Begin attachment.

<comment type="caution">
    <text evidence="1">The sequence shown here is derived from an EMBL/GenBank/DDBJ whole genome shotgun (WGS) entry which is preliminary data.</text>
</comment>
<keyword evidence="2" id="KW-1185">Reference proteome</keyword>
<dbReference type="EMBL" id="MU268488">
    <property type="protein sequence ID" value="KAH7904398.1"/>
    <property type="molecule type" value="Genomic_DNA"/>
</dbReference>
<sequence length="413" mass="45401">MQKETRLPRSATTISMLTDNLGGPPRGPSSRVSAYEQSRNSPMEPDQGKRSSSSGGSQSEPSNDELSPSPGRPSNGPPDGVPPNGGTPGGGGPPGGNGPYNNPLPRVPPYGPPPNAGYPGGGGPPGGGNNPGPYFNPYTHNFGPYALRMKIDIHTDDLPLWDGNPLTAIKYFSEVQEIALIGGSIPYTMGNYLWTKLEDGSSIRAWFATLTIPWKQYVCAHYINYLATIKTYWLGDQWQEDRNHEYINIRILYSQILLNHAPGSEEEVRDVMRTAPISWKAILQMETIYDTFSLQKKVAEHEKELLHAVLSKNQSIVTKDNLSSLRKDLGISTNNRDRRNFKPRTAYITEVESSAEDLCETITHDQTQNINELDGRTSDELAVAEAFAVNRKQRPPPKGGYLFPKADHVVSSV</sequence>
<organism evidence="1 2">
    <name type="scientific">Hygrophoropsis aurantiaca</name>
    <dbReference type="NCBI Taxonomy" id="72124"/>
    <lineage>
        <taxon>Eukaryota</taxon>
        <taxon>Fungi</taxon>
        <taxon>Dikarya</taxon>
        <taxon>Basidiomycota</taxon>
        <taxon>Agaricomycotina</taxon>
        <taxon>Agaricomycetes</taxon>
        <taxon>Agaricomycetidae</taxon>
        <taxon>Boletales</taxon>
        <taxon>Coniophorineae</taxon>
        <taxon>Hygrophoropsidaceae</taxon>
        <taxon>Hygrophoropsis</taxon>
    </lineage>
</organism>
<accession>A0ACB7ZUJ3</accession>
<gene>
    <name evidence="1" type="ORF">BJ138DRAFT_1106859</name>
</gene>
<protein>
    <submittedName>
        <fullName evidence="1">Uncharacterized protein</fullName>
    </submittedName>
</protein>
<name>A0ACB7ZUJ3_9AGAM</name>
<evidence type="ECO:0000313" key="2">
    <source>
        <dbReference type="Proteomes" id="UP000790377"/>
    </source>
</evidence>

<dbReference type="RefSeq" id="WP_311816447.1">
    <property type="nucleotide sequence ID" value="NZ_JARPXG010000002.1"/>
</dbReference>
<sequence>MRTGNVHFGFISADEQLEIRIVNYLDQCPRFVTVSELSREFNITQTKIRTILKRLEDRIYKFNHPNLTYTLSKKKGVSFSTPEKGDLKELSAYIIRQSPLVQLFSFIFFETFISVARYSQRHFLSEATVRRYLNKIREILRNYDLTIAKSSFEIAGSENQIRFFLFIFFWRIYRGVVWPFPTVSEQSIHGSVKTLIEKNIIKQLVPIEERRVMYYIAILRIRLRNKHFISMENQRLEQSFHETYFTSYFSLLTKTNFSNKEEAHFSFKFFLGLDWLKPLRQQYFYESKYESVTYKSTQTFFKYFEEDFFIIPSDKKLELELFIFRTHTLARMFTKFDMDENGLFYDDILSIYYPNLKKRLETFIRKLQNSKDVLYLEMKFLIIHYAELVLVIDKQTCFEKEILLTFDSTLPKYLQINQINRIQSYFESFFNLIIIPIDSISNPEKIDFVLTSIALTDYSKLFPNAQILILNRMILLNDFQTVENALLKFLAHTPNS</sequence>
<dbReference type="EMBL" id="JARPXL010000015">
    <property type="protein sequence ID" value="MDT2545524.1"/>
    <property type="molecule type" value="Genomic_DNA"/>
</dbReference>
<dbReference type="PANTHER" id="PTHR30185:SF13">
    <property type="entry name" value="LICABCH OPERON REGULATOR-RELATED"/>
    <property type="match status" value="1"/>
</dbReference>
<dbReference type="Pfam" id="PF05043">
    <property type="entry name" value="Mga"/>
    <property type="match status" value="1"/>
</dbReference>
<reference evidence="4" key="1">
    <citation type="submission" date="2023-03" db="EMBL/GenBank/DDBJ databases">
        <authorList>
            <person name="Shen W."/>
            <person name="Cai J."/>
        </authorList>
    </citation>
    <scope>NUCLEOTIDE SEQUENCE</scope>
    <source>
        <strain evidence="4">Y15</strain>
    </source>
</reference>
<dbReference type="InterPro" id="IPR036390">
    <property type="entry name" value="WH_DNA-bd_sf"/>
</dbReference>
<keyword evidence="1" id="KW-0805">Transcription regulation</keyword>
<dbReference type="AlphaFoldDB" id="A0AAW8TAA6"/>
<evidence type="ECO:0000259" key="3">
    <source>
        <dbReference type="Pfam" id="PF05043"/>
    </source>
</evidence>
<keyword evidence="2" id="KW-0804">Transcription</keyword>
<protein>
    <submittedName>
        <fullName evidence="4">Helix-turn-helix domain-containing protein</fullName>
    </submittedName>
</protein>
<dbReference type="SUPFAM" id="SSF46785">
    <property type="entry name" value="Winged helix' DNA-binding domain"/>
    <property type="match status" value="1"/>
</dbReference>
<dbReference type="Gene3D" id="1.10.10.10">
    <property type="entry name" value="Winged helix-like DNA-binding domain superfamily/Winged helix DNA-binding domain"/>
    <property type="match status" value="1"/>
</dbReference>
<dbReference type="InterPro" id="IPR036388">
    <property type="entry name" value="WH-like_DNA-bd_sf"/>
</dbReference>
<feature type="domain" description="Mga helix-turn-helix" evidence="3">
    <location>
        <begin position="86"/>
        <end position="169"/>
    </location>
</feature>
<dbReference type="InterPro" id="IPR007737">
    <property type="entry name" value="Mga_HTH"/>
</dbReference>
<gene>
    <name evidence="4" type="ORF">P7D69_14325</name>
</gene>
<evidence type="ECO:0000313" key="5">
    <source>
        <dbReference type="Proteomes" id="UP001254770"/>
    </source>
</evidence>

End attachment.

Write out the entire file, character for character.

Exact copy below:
<comment type="caution">
    <text evidence="1">The sequence shown here is derived from an EMBL/GenBank/DDBJ whole genome shotgun (WGS) entry which is preliminary data.</text>
</comment>
<keyword evidence="2" id="KW-1185">Reference proteome</keyword>
<dbReference type="EMBL" id="MU268488">
    <property type="protein sequence ID" value="KAH7904398.1"/>
    <property type="molecule type" value="Genomic_DNA"/>
</dbReference>
<sequence length="413" mass="45401">MQKETRLPRSATTISMLTDNLGGPPRGPSSRVSAYEQSRNSPMEPDQGKRSSSSGGSQSEPSNDELSPSPGRPSNGPPDGVPPNGGTPGGGGPPGGNGPYNNPLPRVPPYGPPPNAGYPGGGGPPGGGNNPGPYFNPYTHNFGPYALRMKIDIHTDDLPLWDGNPLTAIKYFSEVQEIALIGGSIPYTMGNYLWTKLEDGSSIRAWFATLTIPWKQYVCAHYINYLATIKTYWLGDQWQEDRNHEYINIRILYSQILLNHAPGSEEEVRDVMRTAPISWKAILQMETIYDTFSLQKKVAEHEKELLHAVLSKNQSIVTKDNLSSLRKDLGISTNNRDRRNFKPRTAYITEVESSAEDLCETITHDQTQNINELDGRTSDELAVAEAFAVNRKQRPPPKGGYLFPKADHVVSSV</sequence>
<organism evidence="1 2">
    <name type="scientific">Hygrophoropsis aurantiaca</name>
    <dbReference type="NCBI Taxonomy" id="72124"/>
    <lineage>
        <taxon>Eukaryota</taxon>
        <taxon>Fungi</taxon>
        <taxon>Dikarya</taxon>
        <taxon>Basidiomycota</taxon>
        <taxon>Agaricomycotina</taxon>
        <taxon>Agaricomycetes</taxon>
        <taxon>Agaricomycetidae</taxon>
        <taxon>Boletales</taxon>
        <taxon>Coniophorineae</taxon>
        <taxon>Hygrophoropsidaceae</taxon>
        <taxon>Hygrophoropsis</taxon>
    </lineage>
</organism>
<accession>A0ACB7ZUJ3</accession>
<gene>
    <name evidence="1" type="ORF">BJ138DRAFT_1106859</name>
</gene>
<protein>
    <submittedName>
        <fullName evidence="1">Uncharacterized protein</fullName>
    </submittedName>
</protein>
<name>A0ACB7ZUJ3_9AGAM</name>
<evidence type="ECO:0000313" key="2">
    <source>
        <dbReference type="Proteomes" id="UP000790377"/>
    </source>
</evidence>

<dbReference type="RefSeq" id="WP_311816447.1">
    <property type="nucleotide sequence ID" value="NZ_JARPXG010000002.1"/>
</dbReference>
<sequence>MRTGNVHFGFISADEQLEIRIVNYLDQCPRFVTVSELSREFNITQTKIRTILKRLEDRIYKFNHPNLTYTLSKKKGVSFSTPEKGDLKELSAYIIRQSPLVQLFSFIFFETFISVARYSQRHFLSEATVRRYLNKIREILRNYDLTIAKSSFEIAGSENQIRFFLFIFFWRIYRGVVWPFPTVSEQSIHGSVKTLIEKNIIKQLVPIEERRVMYYIAILRIRLRNKHFISMENQRLEQSFHETYFTSYFSLLTKTNFSNKEEAHFSFKFFLGLDWLKPLRQQYFYESKYESVTYKSTQTFFKYFEEDFFIIPSDKKLELELFIFRTHTLARMFTKFDMDENGLFYDDILSIYYPNLKKRLETFIRKLQNSKDVLYLEMKFLIIHYAELVLVIDKQTCFEKEILLTFDSTLPKYLQINQINRIQSYFESFFNLIIIPIDSISNPEKIDFVLTSIALTDYSKLFPNAQILILNRMILLNDFQTVENALLKFLAHTPNS</sequence>
<dbReference type="EMBL" id="JARPXL010000015">
    <property type="protein sequence ID" value="MDT2545524.1"/>
    <property type="molecule type" value="Genomic_DNA"/>
</dbReference>
<dbReference type="PANTHER" id="PTHR30185:SF13">
    <property type="entry name" value="LICABCH OPERON REGULATOR-RELATED"/>
    <property type="match status" value="1"/>
</dbReference>
<dbReference type="Pfam" id="PF05043">
    <property type="entry name" value="Mga"/>
    <property type="match status" value="1"/>
</dbReference>
<reference evidence="4" key="1">
    <citation type="submission" date="2023-03" db="EMBL/GenBank/DDBJ databases">
        <authorList>
            <person name="Shen W."/>
            <person name="Cai J."/>
        </authorList>
    </citation>
    <scope>NUCLEOTIDE SEQUENCE</scope>
    <source>
        <strain evidence="4">Y15</strain>
    </source>
</reference>
<dbReference type="InterPro" id="IPR036390">
    <property type="entry name" value="WH_DNA-bd_sf"/>
</dbReference>
<keyword evidence="1" id="KW-0805">Transcription regulation</keyword>
<dbReference type="AlphaFoldDB" id="A0AAW8TAA6"/>
<evidence type="ECO:0000259" key="3">
    <source>
        <dbReference type="Pfam" id="PF05043"/>
    </source>
</evidence>
<keyword evidence="2" id="KW-0804">Transcription</keyword>
<protein>
    <submittedName>
        <fullName evidence="4">Helix-turn-helix domain-containing protein</fullName>
    </submittedName>
</protein>
<dbReference type="SUPFAM" id="SSF46785">
    <property type="entry name" value="Winged helix' DNA-binding domain"/>
    <property type="match status" value="1"/>
</dbReference>
<dbReference type="Gene3D" id="1.10.10.10">
    <property type="entry name" value="Winged helix-like DNA-binding domain superfamily/Winged helix DNA-binding domain"/>
    <property type="match status" value="1"/>
</dbReference>
<dbReference type="InterPro" id="IPR036388">
    <property type="entry name" value="WH-like_DNA-bd_sf"/>
</dbReference>
<feature type="domain" description="Mga helix-turn-helix" evidence="3">
    <location>
        <begin position="86"/>
        <end position="169"/>
    </location>
</feature>
<dbReference type="InterPro" id="IPR007737">
    <property type="entry name" value="Mga_HTH"/>
</dbReference>
<gene>
    <name evidence="4" type="ORF">P7D69_14325</name>
</gene>
<evidence type="ECO:0000313" key="5">
    <source>
        <dbReference type="Proteomes" id="UP001254770"/>
    </source>
</evidence>